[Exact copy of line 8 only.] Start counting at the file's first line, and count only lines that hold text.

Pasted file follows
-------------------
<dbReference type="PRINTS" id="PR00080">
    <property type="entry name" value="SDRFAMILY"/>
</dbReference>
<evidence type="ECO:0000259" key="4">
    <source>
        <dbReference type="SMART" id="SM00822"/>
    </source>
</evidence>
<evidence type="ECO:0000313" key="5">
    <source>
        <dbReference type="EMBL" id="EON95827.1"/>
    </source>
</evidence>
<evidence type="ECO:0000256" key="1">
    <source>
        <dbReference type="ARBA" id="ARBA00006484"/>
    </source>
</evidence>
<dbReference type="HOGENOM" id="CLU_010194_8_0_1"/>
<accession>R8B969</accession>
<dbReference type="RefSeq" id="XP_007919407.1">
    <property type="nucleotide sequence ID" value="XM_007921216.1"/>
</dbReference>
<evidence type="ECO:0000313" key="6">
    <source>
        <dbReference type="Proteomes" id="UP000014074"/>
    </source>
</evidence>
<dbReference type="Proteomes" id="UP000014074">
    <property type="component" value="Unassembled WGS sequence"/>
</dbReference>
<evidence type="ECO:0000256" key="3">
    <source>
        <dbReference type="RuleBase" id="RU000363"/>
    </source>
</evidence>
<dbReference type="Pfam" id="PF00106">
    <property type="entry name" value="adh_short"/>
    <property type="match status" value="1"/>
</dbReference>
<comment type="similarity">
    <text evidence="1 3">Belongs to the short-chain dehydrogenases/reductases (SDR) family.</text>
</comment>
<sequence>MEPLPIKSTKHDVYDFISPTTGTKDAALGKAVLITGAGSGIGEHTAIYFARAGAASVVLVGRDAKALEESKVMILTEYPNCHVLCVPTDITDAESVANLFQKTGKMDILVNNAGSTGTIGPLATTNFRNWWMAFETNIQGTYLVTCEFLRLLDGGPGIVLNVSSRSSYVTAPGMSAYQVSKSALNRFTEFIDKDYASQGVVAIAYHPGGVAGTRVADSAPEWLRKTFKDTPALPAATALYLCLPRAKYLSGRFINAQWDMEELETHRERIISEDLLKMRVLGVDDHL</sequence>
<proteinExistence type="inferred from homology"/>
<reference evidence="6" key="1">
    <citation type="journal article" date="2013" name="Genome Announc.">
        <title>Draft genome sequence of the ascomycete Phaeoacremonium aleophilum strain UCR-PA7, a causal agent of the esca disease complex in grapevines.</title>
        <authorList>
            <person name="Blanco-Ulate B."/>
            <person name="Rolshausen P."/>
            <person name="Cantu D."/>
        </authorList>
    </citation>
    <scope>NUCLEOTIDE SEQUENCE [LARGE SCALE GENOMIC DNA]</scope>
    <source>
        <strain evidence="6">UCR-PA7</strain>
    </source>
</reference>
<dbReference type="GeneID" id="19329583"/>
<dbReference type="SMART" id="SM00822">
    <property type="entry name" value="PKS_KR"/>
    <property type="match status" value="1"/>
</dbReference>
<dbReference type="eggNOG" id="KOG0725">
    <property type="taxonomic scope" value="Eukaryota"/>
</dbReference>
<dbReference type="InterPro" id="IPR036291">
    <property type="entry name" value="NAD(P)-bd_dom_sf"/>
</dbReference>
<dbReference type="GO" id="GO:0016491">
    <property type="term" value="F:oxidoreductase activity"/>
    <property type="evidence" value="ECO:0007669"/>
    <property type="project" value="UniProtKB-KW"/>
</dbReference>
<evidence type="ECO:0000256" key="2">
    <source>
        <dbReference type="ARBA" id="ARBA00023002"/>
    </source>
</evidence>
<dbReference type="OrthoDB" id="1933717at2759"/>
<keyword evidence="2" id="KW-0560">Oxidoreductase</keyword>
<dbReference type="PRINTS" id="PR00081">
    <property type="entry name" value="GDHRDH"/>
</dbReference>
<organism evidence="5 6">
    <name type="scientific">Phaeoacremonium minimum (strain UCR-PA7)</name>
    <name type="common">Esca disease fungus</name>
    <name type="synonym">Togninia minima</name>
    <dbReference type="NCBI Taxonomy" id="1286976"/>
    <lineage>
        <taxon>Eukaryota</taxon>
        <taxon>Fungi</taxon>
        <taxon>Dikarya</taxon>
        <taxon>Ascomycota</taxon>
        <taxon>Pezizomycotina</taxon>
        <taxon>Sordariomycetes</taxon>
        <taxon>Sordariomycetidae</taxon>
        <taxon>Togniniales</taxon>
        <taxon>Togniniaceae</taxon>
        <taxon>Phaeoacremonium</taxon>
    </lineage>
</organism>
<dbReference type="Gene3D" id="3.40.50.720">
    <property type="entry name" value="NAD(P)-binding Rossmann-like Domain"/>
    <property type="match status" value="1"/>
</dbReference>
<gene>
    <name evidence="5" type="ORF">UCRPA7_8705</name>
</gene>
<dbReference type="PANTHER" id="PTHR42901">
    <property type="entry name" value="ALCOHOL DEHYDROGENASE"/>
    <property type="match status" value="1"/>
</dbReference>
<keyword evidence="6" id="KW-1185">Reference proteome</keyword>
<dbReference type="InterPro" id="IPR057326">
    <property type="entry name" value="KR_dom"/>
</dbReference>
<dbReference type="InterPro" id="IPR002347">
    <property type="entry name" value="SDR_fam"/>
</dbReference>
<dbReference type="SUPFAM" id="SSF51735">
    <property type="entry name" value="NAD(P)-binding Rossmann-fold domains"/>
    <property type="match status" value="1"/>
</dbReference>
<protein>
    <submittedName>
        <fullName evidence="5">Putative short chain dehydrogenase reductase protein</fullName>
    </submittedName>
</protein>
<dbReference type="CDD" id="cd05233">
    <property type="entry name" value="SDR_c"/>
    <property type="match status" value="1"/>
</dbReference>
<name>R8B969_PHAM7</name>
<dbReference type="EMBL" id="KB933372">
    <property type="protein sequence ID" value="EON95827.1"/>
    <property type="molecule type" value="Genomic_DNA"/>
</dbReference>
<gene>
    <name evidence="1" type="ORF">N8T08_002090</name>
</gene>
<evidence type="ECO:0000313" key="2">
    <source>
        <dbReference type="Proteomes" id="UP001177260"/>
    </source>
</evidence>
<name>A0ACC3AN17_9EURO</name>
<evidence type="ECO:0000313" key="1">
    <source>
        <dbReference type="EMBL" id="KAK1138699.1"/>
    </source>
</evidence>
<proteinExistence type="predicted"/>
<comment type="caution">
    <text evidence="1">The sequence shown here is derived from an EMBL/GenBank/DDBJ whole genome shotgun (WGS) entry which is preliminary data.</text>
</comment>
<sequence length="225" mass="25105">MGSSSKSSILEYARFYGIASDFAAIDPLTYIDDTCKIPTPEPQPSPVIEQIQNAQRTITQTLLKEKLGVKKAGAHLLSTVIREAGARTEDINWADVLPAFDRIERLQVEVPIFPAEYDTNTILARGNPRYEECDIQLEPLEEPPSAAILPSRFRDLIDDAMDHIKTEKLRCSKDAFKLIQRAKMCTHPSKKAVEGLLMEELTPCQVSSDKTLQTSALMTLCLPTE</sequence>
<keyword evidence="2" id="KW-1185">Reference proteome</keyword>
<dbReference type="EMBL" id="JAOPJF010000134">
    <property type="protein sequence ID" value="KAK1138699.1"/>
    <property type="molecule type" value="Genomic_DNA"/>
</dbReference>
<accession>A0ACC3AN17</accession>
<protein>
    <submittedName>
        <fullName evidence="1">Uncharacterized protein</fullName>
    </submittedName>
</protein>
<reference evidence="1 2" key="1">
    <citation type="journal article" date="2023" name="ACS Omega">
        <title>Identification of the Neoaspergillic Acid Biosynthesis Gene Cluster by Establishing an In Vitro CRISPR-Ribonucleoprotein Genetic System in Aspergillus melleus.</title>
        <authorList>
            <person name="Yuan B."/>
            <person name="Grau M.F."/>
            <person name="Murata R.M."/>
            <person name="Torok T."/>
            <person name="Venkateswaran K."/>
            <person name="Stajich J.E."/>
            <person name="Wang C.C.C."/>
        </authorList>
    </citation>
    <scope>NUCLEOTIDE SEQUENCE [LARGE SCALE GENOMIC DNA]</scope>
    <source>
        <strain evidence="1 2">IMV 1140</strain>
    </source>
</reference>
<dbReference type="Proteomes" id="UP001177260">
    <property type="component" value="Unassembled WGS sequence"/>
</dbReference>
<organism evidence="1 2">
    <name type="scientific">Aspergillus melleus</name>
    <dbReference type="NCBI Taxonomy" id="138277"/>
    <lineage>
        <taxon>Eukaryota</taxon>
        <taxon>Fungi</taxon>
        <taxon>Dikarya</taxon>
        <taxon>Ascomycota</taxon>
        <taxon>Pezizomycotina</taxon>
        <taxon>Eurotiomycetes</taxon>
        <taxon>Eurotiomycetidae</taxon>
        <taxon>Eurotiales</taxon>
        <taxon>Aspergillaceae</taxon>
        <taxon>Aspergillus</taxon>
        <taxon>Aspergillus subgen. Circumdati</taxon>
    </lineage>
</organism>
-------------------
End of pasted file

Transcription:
</evidence>